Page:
Rifkind’s litany of American sins is predictably tedious: too many SUV’s, too much oil consumption, not enough taxes, not enough Kyoto, yadda, yadda, yadda. We’ve heard it all before, endlessly, and it is too boring to sustain my attention long enough to even critique it. However, Rifkind also promotes the equally predictable “global warming as cause of Katrina/Rita” meme, and this is worth taking a look at.
Rifkind cites a new report in Science Magazine in which, according to Rifkind:
Scientists report that the number of major - category four and five - hurricanes has nearly doubled in the past 35 years. Tropical storms, say the scientists, draw their energy from warm ocean water. As the global rise in temperature heats the world's oceans, the intensity of hurricanes increases.This is odd, especially in light of the National Hurricane Center’s chart on US hurricane strikes per decade, which shows that the number of category 4 or 5 hurricanes to strike the US peaked in the 1950’s, with 3. Since then, no decade has had more than 2 such hurricanes. And, in terms of what the Hurricane Center defines as major hurricanes, ie category 3 and higher, there has been a clear trend downward from a peak of 10 in the 1940s. The most recent full decade, the 1990’s, had only half that amount.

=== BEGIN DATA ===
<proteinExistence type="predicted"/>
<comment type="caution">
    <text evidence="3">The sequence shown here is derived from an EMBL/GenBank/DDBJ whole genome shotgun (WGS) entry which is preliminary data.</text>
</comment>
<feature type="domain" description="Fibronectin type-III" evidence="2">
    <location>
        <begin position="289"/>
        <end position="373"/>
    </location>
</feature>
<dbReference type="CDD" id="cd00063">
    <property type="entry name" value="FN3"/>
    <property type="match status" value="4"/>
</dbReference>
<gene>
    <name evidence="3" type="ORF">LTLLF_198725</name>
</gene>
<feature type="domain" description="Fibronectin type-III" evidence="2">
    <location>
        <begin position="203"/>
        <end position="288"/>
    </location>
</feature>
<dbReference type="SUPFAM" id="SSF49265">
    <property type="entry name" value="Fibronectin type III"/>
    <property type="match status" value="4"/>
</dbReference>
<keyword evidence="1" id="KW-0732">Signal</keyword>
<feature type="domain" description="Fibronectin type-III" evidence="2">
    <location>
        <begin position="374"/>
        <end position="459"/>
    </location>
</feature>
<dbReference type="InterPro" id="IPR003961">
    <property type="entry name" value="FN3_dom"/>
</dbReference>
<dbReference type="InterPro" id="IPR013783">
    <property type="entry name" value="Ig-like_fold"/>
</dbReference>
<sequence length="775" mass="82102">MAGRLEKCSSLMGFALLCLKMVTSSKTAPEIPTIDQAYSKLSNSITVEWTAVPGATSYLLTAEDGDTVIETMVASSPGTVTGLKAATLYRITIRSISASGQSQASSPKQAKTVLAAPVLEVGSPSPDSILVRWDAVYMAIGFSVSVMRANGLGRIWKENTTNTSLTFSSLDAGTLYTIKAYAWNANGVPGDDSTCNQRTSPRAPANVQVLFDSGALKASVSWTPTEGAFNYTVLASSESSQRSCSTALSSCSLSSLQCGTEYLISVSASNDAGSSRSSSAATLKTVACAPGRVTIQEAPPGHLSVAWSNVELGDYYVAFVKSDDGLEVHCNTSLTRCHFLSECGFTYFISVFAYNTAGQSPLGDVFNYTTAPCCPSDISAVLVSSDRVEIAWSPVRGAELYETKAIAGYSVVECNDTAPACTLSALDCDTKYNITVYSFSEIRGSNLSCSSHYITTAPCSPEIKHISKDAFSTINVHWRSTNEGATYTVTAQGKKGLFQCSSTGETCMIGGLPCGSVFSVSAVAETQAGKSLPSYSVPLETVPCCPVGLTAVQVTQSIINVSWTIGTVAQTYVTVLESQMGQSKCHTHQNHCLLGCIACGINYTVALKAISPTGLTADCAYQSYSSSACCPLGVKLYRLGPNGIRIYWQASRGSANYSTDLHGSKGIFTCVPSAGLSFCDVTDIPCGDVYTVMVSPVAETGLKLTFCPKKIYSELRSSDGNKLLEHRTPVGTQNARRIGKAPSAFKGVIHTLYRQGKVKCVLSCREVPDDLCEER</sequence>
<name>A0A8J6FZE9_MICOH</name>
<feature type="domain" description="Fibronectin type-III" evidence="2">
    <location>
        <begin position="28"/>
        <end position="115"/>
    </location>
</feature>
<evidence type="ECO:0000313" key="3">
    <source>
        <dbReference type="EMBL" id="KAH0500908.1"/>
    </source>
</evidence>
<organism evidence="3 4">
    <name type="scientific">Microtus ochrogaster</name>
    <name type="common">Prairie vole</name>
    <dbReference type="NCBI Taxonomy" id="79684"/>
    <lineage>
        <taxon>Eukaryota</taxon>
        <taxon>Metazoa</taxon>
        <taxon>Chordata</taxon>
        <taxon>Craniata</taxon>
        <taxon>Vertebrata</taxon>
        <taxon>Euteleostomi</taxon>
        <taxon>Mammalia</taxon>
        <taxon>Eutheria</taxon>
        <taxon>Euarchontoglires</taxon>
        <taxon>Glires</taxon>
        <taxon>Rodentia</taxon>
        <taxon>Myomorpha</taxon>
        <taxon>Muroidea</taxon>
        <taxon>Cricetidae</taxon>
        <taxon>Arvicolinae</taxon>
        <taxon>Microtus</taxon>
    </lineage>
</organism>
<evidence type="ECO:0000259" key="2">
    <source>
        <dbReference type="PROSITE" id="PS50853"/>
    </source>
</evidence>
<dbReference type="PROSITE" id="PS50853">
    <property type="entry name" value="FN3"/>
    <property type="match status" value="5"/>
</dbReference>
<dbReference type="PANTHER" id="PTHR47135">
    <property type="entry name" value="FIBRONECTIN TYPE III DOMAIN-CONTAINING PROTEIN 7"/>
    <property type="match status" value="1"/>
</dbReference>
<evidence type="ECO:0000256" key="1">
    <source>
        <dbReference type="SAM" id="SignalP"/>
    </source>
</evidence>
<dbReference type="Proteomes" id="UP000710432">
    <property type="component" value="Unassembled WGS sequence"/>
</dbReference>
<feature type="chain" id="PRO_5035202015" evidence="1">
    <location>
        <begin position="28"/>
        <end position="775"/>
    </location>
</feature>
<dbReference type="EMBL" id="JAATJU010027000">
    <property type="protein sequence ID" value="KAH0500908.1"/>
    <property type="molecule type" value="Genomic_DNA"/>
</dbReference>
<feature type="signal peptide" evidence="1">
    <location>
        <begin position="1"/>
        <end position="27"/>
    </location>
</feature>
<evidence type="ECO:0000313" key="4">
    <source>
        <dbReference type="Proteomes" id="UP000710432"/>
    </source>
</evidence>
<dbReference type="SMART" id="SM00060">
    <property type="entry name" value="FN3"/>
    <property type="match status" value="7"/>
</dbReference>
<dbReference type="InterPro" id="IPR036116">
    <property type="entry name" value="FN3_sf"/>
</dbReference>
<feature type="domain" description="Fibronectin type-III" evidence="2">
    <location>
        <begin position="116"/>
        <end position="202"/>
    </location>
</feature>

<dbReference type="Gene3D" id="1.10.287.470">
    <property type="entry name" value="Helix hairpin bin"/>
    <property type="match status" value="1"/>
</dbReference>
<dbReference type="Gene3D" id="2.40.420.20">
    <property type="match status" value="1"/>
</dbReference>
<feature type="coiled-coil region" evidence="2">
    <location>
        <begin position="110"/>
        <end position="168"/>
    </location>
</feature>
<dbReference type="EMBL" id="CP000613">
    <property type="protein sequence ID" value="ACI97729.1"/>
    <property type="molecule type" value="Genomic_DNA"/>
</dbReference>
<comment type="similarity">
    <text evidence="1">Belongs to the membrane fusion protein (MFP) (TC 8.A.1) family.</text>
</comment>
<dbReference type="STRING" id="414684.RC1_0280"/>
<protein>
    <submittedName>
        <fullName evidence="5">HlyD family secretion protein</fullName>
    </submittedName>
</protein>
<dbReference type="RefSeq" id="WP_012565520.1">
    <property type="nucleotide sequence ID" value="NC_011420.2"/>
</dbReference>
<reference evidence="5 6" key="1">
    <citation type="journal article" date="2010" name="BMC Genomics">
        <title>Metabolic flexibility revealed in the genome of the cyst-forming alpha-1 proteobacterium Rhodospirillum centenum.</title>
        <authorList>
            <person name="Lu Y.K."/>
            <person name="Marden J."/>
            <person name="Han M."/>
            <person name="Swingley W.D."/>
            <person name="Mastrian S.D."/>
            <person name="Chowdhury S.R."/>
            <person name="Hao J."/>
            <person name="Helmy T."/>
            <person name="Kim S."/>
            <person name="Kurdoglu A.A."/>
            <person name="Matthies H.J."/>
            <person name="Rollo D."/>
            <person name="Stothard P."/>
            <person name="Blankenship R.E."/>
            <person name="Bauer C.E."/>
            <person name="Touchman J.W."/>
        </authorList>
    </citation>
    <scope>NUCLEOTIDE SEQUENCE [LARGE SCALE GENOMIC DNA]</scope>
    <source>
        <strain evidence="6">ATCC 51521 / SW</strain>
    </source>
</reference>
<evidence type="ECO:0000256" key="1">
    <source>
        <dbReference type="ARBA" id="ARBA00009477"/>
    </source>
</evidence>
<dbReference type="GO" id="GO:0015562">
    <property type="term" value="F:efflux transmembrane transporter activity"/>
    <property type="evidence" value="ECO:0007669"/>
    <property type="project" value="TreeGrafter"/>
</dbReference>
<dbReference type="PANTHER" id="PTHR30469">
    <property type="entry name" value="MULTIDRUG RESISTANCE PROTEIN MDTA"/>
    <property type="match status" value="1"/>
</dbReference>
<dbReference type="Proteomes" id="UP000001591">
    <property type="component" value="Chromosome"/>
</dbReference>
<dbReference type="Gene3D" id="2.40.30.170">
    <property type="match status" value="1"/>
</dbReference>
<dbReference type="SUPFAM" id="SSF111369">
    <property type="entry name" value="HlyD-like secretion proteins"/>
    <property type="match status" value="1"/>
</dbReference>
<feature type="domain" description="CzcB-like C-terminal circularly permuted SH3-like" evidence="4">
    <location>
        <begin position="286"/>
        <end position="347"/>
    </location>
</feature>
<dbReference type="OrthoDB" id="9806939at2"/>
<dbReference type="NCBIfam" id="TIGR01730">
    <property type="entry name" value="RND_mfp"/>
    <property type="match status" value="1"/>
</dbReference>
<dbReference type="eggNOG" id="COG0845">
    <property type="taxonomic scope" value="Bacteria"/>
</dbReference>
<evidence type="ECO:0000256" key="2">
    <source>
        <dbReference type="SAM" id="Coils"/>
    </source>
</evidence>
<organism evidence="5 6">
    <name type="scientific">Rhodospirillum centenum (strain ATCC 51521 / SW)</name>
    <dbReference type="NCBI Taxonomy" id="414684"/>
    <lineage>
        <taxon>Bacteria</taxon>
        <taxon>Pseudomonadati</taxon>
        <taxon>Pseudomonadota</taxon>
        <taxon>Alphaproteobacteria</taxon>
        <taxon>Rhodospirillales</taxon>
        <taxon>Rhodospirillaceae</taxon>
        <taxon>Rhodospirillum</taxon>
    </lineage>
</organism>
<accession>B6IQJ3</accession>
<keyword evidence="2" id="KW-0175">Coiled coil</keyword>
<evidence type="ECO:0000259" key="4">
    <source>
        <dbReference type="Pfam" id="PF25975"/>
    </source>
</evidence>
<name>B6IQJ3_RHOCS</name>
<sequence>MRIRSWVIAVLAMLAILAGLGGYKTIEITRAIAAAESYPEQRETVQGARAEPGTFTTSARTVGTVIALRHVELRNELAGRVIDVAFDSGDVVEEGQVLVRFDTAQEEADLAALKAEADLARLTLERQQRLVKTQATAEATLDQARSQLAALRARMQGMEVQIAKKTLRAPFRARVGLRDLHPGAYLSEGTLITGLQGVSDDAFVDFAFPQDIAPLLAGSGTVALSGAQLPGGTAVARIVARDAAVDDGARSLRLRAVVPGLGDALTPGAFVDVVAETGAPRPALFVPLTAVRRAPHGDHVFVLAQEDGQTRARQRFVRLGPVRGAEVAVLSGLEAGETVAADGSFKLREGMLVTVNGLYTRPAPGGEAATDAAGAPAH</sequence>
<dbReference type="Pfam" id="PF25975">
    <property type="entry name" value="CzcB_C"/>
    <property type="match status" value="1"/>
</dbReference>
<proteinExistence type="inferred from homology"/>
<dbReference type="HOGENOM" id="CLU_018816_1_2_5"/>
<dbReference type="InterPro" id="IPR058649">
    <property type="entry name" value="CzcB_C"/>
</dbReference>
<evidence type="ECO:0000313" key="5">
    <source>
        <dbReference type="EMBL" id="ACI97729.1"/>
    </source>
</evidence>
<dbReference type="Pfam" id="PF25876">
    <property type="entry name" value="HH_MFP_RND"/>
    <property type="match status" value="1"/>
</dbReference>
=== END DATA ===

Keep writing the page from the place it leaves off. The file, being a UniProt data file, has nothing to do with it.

Now, it certainly does appear that the current decade, with the addition of Katrina and possibly Rita, is on pace to outnumber the previous decade. But if global warming is the cause of that, what is the explanation for the high number in the 1940’s, and the steady decline for the rest of the 20th century?
As for the rises in water temperature accounting for this year’s hurricane activity, Tim Worstall has some facts and figures.